School of Pathology & Laboratory Medicine, Faculty of Medicine, Dentistry and Allied Sciences, University of Western Australia and Department of Microbiology, PathWest Laboratory Medicine WA, Nedlands, Western Australia, Australia, AU
Melioidosis, a pyogenic infection that presents acutely or as a chronic infection, is caused by the soil-associated bacterium Burkholderia pseudomallei. Infection is acquired by inoculation or inhalation and is more common in patients with underlying chronic disease. It is endemic in the tropical belt. Although Sri Lanka is not considered as a country where melioidosis is endemic, an increasing number of cases have been reported recently. Definitive diagnosis requires the isolation of B. pseudomallei in culture from clinical specimens. However, the laboratory diagnosis of melioidosis in Sri Lanka and other under-resourced countries is limited by a lack of familiarity with the bacterium and a lack of facilities to accurately confirm the identity of the isolate. It is highly likely that melioidosis is under-diagnosed in this country. There is a need to increase awareness of this infection among clinicians and clinical microbiologists and improve laboratory facilities for the selective isolation and accurate identification of B.pseudomallei. In addition, studies are needed to determine the epidemiology of melioidosis in Sri Lanka.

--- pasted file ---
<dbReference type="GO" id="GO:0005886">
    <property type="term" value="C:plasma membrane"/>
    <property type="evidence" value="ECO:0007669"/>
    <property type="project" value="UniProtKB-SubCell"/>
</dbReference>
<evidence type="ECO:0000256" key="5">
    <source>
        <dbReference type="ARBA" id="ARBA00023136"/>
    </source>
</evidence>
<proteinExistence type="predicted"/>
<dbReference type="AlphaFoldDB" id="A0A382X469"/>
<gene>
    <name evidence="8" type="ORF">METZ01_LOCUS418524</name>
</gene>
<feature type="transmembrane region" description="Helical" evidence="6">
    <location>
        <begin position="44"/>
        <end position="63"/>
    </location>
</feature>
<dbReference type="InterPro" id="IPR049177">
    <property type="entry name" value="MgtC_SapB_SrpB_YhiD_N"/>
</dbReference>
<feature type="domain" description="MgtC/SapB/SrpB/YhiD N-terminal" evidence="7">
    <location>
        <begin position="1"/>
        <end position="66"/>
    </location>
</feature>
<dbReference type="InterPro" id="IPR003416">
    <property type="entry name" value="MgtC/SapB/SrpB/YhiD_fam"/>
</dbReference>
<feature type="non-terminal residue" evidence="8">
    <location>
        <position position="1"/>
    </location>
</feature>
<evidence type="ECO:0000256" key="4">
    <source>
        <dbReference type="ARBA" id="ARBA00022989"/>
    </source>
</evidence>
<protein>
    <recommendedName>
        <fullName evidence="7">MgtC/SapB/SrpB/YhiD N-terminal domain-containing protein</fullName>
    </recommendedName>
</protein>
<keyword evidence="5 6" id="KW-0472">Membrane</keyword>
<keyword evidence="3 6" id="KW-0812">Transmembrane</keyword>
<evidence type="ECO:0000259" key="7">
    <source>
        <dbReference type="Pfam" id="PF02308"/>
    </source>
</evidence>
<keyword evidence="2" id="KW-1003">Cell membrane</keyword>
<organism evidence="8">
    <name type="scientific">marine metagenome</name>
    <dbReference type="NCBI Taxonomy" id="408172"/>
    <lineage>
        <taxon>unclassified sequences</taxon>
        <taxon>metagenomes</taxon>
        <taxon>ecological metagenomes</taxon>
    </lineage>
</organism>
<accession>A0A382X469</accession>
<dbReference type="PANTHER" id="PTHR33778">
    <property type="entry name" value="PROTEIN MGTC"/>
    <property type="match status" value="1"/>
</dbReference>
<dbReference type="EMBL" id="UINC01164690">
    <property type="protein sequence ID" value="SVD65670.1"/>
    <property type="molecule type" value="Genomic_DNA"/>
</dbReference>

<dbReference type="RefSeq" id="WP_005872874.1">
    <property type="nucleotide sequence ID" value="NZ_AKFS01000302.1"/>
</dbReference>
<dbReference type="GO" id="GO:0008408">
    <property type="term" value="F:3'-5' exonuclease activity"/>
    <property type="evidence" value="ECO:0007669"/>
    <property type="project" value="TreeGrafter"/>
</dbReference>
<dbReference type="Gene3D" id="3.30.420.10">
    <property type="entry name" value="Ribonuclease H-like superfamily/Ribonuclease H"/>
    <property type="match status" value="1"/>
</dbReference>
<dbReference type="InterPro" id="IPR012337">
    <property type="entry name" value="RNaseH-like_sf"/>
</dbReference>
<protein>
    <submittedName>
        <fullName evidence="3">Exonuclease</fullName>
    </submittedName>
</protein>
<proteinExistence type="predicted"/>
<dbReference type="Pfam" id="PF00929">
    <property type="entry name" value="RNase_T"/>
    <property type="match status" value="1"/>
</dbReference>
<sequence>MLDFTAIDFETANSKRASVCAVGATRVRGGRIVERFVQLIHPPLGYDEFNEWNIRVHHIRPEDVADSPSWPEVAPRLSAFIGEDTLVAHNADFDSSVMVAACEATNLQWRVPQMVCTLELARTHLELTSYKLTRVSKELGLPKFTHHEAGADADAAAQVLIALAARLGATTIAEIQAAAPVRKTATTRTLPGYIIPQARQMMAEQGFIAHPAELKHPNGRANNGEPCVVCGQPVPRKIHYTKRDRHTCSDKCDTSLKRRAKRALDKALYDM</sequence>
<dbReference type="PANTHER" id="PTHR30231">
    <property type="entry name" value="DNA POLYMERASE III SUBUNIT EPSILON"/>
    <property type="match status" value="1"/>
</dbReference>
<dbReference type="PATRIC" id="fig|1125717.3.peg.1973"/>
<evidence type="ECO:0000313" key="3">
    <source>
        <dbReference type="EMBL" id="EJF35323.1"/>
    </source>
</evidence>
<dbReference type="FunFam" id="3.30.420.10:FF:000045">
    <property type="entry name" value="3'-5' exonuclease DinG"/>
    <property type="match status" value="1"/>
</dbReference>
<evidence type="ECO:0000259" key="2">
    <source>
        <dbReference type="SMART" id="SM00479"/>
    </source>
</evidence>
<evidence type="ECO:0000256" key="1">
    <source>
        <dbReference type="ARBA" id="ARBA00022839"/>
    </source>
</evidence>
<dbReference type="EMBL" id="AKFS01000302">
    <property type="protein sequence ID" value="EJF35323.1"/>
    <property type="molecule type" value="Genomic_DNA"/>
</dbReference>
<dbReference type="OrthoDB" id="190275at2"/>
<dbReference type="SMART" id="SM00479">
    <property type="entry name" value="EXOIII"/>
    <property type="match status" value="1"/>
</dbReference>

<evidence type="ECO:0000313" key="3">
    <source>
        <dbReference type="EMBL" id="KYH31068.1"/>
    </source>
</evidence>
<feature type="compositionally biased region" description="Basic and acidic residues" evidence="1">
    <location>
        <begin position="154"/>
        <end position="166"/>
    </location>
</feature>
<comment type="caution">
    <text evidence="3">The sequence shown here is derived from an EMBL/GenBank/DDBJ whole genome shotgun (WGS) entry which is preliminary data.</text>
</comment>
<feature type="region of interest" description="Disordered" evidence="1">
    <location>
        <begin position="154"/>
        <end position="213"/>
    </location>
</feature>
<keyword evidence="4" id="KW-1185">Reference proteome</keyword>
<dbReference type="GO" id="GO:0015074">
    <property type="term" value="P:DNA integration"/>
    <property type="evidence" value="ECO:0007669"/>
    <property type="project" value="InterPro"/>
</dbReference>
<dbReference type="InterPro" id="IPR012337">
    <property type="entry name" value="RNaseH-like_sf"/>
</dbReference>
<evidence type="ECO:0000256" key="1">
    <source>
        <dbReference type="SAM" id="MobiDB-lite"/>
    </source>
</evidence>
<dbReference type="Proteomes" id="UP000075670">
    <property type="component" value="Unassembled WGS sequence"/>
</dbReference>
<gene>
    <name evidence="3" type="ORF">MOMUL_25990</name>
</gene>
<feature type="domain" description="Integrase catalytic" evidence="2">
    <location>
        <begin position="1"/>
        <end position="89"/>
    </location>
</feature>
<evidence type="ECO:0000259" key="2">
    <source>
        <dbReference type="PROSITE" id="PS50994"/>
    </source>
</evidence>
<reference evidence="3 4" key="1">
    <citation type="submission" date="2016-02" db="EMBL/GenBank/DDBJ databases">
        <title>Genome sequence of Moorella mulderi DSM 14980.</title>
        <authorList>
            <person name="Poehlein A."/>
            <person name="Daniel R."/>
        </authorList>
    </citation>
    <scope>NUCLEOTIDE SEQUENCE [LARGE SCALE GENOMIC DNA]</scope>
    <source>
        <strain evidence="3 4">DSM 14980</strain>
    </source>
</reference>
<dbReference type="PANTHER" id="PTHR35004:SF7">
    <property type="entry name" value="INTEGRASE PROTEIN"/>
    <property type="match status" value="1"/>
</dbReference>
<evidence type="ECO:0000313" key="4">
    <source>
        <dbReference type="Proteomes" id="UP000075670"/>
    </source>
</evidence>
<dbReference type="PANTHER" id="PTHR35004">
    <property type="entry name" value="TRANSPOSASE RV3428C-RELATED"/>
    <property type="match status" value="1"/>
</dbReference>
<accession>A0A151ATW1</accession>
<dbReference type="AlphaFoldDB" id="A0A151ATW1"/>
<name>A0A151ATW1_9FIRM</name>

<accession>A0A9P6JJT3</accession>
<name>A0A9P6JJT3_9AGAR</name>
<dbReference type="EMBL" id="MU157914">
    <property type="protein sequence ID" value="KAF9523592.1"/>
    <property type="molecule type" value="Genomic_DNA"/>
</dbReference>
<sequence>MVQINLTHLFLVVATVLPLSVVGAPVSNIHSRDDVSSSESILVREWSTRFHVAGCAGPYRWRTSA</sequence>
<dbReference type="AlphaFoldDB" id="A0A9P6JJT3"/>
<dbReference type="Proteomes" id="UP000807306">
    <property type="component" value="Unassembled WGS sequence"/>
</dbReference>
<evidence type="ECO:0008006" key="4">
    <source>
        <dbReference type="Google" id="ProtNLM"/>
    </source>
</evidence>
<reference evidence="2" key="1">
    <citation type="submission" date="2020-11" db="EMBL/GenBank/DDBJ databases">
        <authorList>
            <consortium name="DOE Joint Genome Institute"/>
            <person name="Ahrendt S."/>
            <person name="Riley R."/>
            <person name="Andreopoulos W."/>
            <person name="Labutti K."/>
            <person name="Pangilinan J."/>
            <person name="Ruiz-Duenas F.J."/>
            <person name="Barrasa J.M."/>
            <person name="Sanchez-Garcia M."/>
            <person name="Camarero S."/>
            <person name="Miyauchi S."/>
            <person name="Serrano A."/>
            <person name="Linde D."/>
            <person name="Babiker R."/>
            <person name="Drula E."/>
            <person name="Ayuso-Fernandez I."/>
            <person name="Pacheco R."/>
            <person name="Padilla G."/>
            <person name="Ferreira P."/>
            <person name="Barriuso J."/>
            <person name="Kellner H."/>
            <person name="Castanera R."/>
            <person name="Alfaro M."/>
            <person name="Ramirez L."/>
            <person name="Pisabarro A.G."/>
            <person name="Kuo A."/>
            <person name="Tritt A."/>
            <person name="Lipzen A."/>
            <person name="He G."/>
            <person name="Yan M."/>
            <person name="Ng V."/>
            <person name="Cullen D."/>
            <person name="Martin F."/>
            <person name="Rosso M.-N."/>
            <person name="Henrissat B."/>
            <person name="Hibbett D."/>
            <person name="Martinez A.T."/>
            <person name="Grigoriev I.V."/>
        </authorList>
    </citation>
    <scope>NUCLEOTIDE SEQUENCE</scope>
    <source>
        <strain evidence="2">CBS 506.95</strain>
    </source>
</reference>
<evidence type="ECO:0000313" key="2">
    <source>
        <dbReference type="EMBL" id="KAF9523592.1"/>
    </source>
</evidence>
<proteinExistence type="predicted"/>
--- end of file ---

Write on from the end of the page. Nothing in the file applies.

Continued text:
Corea E, Thevanesam V, Perera S, Jayasinghe I, Ekanayake A, Masakorala J, et al.. Melioidosis in Sri Lanka: an emerging infection. Sri Lankan Journal of Infectious Diseases. 2012;2(1):2–8. DOI: http://doi.org/10.4038/sljid.v2i1.3801
Corea, E., Thevanesam, V., Perera, S., Jayasinghe, I., Ekanayake, A., Masakorala, J., & Inglis, T. J. J. (2012). Melioidosis in Sri Lanka: an emerging infection. Sri Lankan Journal of Infectious Diseases, 2(1), 2–8. DOI: http://doi.org/10.4038/sljid.v2i1.3801
Corea, E, V Thevanesam, S Perera, I Jayasinghe, A Ekanayake, J Masakorala, and T J.J Inglis. 2012. Melioidosis in Sri Lanka: an emerging infection 2, no. 1: 2–8. DOI: http://doi.org/10.4038/sljid.v2i1.3801